UKS and NADA are both organizations that rely on the collective efforts and support of their members to benefit the community as a whole, how have your experiences with either/both of these organizations impacted your approach to collaboration?

J: I would have never had the accelerated experience to meet so many artists and learn about the art scenes in Norway without the UKS/Nada residency. It was a great way to also talk about how being a young artist differs in Norway vs. the US (specifically NYC) and it was great to be able to bridge them through this residency. 

B&L: The initial meeting made possible by UKS and NADA created this new connection we wouldn't have been exposed to—crossing scenes with such distance. Even between us in the duo we have different backgrounds and connections abroad—but we have never presented work in the States before. Throughout our dialogue since 2019 we have kept in touch about where our practice is—and when we were asked to do something for NADA Miami it opened up a first for us to work virtually, which was an amazing project to do along the way for this exhibition.

Installation view of Veronica Bruce & Karoline Bakken Lund, "Ultra" at Interstate Projects, Brooklyn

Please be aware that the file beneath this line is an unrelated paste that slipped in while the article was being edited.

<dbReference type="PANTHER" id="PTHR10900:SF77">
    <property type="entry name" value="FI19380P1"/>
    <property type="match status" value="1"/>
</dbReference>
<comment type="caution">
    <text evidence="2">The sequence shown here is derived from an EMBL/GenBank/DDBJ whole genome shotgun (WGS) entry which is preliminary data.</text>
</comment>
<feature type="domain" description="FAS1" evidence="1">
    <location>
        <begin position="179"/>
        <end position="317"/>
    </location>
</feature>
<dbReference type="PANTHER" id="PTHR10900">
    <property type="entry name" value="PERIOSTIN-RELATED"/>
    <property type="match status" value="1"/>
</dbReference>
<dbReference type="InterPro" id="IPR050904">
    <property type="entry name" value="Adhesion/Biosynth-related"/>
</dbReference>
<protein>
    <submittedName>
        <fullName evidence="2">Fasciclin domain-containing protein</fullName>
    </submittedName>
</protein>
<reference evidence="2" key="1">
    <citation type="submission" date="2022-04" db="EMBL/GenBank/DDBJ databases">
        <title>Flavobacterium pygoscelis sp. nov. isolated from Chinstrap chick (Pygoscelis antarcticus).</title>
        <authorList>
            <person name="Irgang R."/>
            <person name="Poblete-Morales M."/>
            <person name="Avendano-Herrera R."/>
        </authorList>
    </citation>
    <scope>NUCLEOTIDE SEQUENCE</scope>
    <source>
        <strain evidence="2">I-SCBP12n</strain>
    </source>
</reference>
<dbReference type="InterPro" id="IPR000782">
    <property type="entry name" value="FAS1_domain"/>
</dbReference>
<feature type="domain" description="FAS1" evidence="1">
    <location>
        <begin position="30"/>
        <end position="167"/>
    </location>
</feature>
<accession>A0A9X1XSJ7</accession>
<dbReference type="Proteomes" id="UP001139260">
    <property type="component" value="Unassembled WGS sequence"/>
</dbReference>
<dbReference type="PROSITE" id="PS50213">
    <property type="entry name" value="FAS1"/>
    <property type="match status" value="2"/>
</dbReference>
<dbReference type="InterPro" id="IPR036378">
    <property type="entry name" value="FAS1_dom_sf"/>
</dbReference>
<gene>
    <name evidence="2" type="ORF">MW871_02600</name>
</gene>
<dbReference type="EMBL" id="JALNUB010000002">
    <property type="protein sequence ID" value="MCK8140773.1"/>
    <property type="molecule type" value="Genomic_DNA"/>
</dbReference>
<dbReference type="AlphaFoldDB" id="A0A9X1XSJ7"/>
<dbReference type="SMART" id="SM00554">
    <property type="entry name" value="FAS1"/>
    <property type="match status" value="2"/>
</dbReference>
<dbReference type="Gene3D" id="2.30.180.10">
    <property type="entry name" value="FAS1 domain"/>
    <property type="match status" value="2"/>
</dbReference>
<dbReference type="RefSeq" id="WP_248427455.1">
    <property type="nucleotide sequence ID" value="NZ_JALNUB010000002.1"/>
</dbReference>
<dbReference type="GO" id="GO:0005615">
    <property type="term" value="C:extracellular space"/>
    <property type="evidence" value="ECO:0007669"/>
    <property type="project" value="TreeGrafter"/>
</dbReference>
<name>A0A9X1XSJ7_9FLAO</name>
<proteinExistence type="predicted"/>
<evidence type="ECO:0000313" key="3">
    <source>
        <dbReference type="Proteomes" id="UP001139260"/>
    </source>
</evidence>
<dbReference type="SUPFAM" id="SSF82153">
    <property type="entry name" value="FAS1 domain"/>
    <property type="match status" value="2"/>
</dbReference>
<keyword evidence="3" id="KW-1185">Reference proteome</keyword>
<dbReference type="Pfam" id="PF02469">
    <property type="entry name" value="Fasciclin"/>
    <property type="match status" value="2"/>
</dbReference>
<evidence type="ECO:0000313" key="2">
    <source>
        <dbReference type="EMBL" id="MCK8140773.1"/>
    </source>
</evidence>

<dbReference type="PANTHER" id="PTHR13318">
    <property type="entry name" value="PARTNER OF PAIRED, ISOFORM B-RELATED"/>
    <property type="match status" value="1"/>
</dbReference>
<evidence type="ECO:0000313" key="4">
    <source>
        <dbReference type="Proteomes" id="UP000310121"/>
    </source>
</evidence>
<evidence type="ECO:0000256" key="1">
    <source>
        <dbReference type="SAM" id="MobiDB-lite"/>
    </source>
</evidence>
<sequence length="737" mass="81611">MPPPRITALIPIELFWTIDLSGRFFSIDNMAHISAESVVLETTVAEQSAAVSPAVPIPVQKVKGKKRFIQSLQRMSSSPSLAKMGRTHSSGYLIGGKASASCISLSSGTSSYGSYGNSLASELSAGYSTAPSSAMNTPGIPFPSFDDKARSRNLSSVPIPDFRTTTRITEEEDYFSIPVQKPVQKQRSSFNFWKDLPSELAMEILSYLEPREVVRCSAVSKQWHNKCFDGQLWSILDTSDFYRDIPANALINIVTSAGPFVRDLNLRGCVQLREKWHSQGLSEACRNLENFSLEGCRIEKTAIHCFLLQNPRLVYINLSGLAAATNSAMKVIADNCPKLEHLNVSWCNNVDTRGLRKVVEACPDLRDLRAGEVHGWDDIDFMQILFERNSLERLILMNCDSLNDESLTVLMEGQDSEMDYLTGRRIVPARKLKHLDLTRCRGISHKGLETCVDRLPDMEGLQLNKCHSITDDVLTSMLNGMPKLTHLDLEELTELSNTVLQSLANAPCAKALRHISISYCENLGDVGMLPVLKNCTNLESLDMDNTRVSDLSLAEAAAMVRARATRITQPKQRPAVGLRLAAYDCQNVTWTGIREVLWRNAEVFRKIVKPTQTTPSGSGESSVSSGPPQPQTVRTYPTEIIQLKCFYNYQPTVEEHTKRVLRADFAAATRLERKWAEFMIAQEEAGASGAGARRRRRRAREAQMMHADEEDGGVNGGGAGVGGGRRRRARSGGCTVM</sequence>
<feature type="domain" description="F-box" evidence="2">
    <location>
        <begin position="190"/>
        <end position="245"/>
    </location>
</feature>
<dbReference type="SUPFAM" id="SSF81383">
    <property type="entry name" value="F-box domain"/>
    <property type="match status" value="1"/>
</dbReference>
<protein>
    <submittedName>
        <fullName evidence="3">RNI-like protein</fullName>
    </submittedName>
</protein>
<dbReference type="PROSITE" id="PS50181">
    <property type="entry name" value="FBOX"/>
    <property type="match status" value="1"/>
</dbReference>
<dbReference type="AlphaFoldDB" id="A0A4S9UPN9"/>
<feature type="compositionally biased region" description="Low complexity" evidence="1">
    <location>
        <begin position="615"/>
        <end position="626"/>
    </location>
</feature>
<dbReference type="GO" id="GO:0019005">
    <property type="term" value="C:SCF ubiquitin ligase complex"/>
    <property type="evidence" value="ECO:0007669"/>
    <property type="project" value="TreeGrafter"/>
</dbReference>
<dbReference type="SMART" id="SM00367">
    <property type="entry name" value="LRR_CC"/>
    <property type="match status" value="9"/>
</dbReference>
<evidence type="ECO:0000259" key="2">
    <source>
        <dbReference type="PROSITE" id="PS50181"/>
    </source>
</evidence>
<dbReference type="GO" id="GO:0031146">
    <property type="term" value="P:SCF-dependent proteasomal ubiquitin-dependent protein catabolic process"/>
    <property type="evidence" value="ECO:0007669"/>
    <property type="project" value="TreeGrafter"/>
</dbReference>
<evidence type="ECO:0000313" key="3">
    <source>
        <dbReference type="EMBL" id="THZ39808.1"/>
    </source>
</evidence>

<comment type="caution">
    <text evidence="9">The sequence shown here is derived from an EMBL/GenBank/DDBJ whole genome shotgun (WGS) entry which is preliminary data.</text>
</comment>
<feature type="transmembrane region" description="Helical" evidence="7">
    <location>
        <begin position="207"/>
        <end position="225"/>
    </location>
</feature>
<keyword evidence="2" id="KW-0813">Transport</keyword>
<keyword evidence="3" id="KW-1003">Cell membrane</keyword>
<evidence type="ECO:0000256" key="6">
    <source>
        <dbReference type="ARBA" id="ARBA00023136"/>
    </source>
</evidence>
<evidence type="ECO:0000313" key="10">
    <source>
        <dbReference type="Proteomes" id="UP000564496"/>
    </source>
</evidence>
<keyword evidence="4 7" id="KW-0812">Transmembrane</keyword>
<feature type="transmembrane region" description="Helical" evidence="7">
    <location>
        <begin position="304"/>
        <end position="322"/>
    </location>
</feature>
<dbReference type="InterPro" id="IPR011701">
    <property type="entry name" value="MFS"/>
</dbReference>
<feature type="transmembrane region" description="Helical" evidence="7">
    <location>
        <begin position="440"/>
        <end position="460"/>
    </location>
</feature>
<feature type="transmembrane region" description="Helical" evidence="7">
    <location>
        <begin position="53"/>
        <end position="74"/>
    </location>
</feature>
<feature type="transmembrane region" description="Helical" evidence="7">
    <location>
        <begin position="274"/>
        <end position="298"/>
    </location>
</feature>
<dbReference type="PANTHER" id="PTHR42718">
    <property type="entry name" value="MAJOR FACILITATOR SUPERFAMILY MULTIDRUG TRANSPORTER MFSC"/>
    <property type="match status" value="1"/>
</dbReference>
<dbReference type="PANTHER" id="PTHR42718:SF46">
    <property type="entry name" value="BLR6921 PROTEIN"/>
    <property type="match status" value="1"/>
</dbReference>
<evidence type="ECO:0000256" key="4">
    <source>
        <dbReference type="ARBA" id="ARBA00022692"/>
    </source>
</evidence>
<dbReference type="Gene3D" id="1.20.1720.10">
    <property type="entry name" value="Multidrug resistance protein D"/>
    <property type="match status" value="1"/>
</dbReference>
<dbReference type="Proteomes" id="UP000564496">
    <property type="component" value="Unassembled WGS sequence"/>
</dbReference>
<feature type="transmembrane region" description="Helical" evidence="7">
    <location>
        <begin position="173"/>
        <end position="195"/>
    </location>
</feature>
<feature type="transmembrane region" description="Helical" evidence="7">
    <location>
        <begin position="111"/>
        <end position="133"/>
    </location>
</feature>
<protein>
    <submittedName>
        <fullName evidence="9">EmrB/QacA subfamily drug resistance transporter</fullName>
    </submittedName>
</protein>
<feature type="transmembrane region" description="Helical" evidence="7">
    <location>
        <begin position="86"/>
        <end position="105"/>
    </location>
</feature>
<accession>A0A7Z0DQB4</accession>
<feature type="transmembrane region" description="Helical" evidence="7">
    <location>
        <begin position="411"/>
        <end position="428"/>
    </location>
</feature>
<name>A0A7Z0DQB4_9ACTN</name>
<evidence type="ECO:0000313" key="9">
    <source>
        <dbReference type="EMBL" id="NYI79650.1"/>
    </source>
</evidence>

The exhibition at Interstate takes place in the courtyard, which is somewhat of a public, social space. How has the inability to present performances in-person over the last year or be present for the installation of this exhibition, impacted your work or this exhibition in particular? Have you discovered benefits to communicating or engaging virtually?

J: This show has been a process! It was originally set to open in May 2020 and of course that had to be postponed due to COVID. We tried many ways to get the artists to NYC but with lockdowns and travel restrictions it was just not possible (sadly). So instead of cancelling completely we thought using the courtyard space would be a great way to bring the artists work to NYC with these limitations. The courtyard is almost like a community garden, people are welcome to come and sit and rest when we are open and that type of space and ability to see art within it is something that is vital during this pandemic.